Education ministers in the UK have announced plans for tougher GCSE examinations as part of a series of government education reforms.
For the first time in several years, the government education review specifically outlines plans for more vigorous tests in modern foreign languages, in addition to syllabus changes for core subjects such as English language and literature, mathematics and the sciences.
Set to be taught from September 2015, GCSE language courses will require all “questions to be asked in the respective foreign language” and a larger portion of the written paper will be focused on translation from English into the chosen language.
Michael Gove, UK Education Secretary said today “Our changes will make these qualifications more ambitious, with greater stretch for the most able; will prepare young people better for the demands of employment and further study”.
Changes to the syllabus will also mean students face more challenging marking criteria, designed to create greater distinction between achievements and blurry grade boundaries.
No official course content for the new language GCSE has yet been announced, but the government has stated exams will adhere to a more “essay-based system”. The first group of students to take the revised examinations will begin studying in September 2015, sitting their final exams in summer 2017.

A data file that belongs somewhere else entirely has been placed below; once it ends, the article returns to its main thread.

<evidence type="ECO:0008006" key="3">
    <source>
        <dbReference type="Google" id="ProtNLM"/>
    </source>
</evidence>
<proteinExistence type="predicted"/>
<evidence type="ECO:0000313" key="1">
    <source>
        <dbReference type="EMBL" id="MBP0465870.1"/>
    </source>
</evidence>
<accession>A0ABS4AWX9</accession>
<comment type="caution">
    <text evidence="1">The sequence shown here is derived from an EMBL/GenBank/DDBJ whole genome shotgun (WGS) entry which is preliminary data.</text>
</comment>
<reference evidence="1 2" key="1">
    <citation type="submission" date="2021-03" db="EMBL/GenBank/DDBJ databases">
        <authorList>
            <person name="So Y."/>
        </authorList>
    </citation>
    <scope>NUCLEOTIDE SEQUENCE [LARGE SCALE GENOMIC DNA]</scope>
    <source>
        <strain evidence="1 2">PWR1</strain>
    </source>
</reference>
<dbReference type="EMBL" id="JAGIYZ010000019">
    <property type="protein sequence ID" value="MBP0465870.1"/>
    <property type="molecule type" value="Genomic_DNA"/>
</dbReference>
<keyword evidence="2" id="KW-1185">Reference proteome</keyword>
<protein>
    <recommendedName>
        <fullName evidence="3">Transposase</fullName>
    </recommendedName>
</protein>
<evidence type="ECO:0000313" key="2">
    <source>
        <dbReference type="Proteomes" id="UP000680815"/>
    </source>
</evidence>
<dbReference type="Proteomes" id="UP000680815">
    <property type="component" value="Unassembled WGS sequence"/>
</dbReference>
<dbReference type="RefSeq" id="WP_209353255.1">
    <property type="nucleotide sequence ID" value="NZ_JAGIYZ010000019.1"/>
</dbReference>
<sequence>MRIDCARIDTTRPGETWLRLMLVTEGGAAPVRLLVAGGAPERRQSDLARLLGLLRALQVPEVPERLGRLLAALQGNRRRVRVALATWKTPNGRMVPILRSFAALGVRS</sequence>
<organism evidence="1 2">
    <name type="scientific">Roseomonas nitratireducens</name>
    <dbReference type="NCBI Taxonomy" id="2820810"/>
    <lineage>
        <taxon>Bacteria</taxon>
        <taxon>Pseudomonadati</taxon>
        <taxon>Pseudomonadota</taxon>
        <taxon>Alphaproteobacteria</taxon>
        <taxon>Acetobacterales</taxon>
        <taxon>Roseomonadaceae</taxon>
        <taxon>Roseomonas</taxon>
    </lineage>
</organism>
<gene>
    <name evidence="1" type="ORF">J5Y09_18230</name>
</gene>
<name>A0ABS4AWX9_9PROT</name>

In a bid to boost literacy, the new compulsory GCSE in English literature will carry a “whole book” policy, where exam questions will be designed to ensure that students have read the chosen text in its entirety. Course content will include at least one play by Shakespeare, a selection of work by the Romantic poets, a 19th Century novel, a selection of poetry from 1850-present and a 20th Century novel or drama.
Digital texts will be excluded for both English language and literature, which will remain separate subjects.
The plans follow a desperate plea from Gove earlier this week to “eliminate illiteracy in the UK in our lifetime”.
Elizabeth Truss, UK Education Minister said today: "We do need to start competing against those top performing countries in the world, because for too long we've pretended that students' results are getting better, when all that's been happening is the exams have been getting easier."